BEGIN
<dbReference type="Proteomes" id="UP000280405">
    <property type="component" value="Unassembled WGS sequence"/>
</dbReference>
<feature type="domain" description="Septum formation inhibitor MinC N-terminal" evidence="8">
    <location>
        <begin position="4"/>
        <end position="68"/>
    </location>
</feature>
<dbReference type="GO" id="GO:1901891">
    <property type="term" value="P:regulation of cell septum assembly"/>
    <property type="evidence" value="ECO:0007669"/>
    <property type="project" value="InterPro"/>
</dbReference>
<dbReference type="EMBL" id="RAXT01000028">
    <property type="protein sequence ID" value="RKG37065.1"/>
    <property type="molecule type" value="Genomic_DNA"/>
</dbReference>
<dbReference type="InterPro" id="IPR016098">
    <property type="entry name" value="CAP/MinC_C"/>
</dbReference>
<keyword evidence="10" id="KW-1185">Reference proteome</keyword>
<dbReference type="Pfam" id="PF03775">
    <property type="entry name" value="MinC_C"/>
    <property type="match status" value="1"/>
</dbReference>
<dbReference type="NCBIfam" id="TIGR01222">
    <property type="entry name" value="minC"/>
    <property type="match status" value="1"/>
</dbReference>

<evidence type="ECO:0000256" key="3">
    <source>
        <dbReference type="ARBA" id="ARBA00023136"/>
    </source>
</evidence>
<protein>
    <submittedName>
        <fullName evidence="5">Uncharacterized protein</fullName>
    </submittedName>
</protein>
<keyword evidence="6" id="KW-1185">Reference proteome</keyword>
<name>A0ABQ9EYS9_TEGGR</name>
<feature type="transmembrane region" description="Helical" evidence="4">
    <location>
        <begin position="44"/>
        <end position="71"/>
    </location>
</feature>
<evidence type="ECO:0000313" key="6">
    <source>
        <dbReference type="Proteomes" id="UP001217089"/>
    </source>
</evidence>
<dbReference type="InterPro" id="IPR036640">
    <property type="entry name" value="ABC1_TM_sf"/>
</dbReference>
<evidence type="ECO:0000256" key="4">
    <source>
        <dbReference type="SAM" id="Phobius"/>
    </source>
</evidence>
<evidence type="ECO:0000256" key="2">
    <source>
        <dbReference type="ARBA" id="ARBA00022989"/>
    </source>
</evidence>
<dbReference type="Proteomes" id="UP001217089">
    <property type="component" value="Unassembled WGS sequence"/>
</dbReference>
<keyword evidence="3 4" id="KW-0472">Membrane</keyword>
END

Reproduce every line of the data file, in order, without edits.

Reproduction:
<dbReference type="Proteomes" id="UP000280405">
    <property type="component" value="Unassembled WGS sequence"/>
</dbReference>
<feature type="domain" description="Septum formation inhibitor MinC N-terminal" evidence="8">
    <location>
        <begin position="4"/>
        <end position="68"/>
    </location>
</feature>
<dbReference type="GO" id="GO:1901891">
    <property type="term" value="P:regulation of cell septum assembly"/>
    <property type="evidence" value="ECO:0007669"/>
    <property type="project" value="InterPro"/>
</dbReference>
<dbReference type="EMBL" id="RAXT01000028">
    <property type="protein sequence ID" value="RKG37065.1"/>
    <property type="molecule type" value="Genomic_DNA"/>
</dbReference>
<dbReference type="InterPro" id="IPR016098">
    <property type="entry name" value="CAP/MinC_C"/>
</dbReference>
<keyword evidence="10" id="KW-1185">Reference proteome</keyword>
<dbReference type="Pfam" id="PF03775">
    <property type="entry name" value="MinC_C"/>
    <property type="match status" value="1"/>
</dbReference>
<dbReference type="NCBIfam" id="TIGR01222">
    <property type="entry name" value="minC"/>
    <property type="match status" value="1"/>
</dbReference>

<evidence type="ECO:0000256" key="3">
    <source>
        <dbReference type="ARBA" id="ARBA00023136"/>
    </source>
</evidence>
<protein>
    <submittedName>
        <fullName evidence="5">Uncharacterized protein</fullName>
    </submittedName>
</protein>
<keyword evidence="6" id="KW-1185">Reference proteome</keyword>
<name>A0ABQ9EYS9_TEGGR</name>
<feature type="transmembrane region" description="Helical" evidence="4">
    <location>
        <begin position="44"/>
        <end position="71"/>
    </location>
</feature>
<evidence type="ECO:0000313" key="6">
    <source>
        <dbReference type="Proteomes" id="UP001217089"/>
    </source>
</evidence>
<dbReference type="InterPro" id="IPR036640">
    <property type="entry name" value="ABC1_TM_sf"/>
</dbReference>
<evidence type="ECO:0000256" key="4">
    <source>
        <dbReference type="SAM" id="Phobius"/>
    </source>
</evidence>
<evidence type="ECO:0000256" key="2">
    <source>
        <dbReference type="ARBA" id="ARBA00022989"/>
    </source>
</evidence>
<dbReference type="Proteomes" id="UP001217089">
    <property type="component" value="Unassembled WGS sequence"/>
</dbReference>
<keyword evidence="3 4" id="KW-0472">Membrane</keyword>